Dating app companies don’t have a uniform approach for dealing with harassment, even when users do report others. Bumble, which distinguishes itself by having women initiate exchanges, introduced real-time moderating with certain “stop words” — including those related to race — in 2017. The company does not collect racial data on its users, a company representative said.
Bumble would only disclose the number of reports by users in 2020, citing its recent change in status to a publicly traded company. That year, users reported approximately 880,000 incidents of behavior for review on the app. (This includes for their offshoots designed to find friendship and networking opportunities, but dating is the largest use case on the app by far.) Being reported may result in a warning, a block or permanent ban.
Match Group, which owns Tinder, Match, Hinge, OkCupid and Plenty of Fish, did not respond to a request for the number of reports regarding race or harassment. A statement from the company reads: “Hate has no place on our apps. We ban all content that promotes racism or violence as well as any accounts associated with that kind of activity. All of our brands have in-app reporting tools that make it easy to report offensive messages, and we encourage all users to report any unacceptable behavior so that our team can investigate and take appropriate action.”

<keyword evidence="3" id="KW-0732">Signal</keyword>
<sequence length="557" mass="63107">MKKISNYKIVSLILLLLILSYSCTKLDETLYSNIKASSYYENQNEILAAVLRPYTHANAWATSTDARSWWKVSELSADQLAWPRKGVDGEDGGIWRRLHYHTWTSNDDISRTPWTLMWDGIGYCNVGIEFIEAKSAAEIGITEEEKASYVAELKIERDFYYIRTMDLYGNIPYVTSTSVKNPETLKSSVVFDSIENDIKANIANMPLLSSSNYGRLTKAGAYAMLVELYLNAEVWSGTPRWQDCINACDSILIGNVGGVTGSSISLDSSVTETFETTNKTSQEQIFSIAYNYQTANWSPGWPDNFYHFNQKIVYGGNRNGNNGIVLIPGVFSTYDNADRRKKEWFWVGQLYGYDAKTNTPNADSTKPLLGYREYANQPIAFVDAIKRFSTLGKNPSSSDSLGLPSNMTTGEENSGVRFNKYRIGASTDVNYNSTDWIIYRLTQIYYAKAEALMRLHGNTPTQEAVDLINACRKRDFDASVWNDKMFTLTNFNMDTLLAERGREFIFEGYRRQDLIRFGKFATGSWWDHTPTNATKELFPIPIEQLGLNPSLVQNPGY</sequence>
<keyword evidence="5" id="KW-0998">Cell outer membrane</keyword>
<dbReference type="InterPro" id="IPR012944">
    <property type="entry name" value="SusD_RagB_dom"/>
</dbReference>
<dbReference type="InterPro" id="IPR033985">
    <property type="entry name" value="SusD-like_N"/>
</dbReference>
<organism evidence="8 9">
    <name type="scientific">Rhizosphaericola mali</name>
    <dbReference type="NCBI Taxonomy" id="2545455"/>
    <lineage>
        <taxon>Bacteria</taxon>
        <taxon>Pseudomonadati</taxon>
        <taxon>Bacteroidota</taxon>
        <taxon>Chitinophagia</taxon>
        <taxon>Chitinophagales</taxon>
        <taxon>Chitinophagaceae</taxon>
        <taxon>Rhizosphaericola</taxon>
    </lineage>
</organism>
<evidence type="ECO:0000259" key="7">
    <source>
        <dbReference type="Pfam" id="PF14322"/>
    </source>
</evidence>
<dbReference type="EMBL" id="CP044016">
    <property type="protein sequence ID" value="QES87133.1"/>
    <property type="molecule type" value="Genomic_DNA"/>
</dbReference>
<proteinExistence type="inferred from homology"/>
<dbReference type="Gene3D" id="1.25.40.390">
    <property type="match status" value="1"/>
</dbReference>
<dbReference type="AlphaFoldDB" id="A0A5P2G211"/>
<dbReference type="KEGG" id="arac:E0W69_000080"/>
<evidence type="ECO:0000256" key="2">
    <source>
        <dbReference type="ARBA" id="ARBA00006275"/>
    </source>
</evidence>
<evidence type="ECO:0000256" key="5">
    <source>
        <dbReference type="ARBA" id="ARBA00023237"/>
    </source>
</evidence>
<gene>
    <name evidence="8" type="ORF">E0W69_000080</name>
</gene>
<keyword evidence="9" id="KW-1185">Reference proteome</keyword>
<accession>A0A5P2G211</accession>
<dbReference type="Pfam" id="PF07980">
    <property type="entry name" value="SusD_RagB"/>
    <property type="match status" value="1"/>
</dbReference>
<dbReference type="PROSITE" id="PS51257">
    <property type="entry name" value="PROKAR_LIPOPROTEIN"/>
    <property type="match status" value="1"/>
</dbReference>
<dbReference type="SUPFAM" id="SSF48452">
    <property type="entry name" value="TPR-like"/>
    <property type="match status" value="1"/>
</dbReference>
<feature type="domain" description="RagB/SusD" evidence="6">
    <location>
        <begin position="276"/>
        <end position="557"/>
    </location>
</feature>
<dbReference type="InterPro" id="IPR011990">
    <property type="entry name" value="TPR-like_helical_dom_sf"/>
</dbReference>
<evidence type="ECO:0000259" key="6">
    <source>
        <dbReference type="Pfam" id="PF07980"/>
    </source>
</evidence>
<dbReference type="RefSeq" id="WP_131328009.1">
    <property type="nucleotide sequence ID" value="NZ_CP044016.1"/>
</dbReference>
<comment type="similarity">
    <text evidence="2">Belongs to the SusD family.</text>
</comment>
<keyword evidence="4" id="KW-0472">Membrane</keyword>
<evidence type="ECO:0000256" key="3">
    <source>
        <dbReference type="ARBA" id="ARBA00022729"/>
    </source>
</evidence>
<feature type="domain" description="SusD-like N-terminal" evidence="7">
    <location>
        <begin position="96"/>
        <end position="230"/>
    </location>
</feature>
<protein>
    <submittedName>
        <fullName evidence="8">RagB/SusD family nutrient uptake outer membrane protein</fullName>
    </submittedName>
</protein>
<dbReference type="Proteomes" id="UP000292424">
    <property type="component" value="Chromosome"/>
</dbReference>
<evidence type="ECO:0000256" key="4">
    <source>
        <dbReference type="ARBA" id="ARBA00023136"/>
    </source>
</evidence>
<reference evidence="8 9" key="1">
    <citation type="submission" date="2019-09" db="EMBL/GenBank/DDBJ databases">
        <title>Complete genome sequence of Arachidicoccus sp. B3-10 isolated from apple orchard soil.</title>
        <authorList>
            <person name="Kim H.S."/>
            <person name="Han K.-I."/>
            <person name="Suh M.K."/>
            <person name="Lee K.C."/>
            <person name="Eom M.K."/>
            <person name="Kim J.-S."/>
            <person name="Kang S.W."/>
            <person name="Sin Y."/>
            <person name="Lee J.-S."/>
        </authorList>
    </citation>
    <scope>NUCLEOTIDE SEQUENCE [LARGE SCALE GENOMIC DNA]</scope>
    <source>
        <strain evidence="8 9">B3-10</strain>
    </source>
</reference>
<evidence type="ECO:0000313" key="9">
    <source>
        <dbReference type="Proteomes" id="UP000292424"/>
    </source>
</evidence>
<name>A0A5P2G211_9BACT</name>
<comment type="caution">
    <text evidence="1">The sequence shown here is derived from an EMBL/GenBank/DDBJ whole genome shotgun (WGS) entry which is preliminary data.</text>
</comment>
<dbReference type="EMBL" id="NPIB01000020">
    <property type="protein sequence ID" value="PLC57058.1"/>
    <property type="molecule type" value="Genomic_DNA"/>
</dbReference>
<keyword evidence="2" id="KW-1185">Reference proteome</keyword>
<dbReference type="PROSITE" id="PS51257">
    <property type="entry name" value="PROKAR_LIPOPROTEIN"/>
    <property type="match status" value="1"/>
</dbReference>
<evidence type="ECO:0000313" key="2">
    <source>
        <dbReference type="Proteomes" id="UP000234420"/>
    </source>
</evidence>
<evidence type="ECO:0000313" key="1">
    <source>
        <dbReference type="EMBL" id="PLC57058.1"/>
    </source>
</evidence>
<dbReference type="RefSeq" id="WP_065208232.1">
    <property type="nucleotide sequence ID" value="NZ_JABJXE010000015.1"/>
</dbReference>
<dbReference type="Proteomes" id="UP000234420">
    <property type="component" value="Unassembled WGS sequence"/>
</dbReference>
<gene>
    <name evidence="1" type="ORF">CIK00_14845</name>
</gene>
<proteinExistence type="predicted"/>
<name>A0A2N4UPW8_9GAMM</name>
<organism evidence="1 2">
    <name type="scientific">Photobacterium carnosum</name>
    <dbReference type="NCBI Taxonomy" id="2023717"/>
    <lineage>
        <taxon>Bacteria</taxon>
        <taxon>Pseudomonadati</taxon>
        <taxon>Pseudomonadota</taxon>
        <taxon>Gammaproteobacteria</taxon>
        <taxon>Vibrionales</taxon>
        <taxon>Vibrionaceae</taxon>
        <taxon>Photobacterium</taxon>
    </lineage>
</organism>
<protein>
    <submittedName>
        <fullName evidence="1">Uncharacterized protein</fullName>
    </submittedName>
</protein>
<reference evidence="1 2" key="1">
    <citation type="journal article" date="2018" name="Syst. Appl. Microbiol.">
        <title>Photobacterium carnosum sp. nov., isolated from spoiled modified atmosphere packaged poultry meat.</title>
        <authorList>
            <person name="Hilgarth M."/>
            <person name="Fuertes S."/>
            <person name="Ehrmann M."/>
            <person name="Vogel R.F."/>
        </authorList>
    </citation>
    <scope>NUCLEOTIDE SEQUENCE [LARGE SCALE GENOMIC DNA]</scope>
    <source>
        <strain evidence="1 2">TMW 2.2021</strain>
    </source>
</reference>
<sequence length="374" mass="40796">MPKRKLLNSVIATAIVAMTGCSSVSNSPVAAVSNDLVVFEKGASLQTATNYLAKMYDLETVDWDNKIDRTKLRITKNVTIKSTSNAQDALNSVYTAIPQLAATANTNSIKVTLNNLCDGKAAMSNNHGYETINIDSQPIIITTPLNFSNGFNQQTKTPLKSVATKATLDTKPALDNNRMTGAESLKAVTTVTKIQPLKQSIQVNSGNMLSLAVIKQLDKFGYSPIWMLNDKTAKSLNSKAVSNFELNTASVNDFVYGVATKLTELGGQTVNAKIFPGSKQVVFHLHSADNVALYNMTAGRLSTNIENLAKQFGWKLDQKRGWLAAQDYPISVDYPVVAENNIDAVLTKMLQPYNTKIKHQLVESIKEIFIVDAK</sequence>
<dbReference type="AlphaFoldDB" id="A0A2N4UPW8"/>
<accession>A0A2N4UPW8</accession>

Rachel Leyco, a 28-year-old filmmaker and actor in Los Angeles, said recent events have turned her off dating platforms.
“I’ve definitely changed my behavior on the apps recently after Atlanta. I’m not using it as often. I’m definitely not engaging or swiping right on a lot of White people,” Leyco, who is Filipina American, said.
Leyco, who dates men and women, says she has also heard from women who fetishize her.
“There was a girl I matched with and the first thing she messaged me was, ‘I have a thing for Asians,’ ” Leyco said “At the time, I kind of shrugged it off but of course it bothered me. Not the first time I’ve heard that, but I heard it from mainly men. So hearing it from a woman was something new to me.”
The experience left her disappointed and disheartened.
“Just being a woman and assuming we have this common experience with misogyny made me expect better.”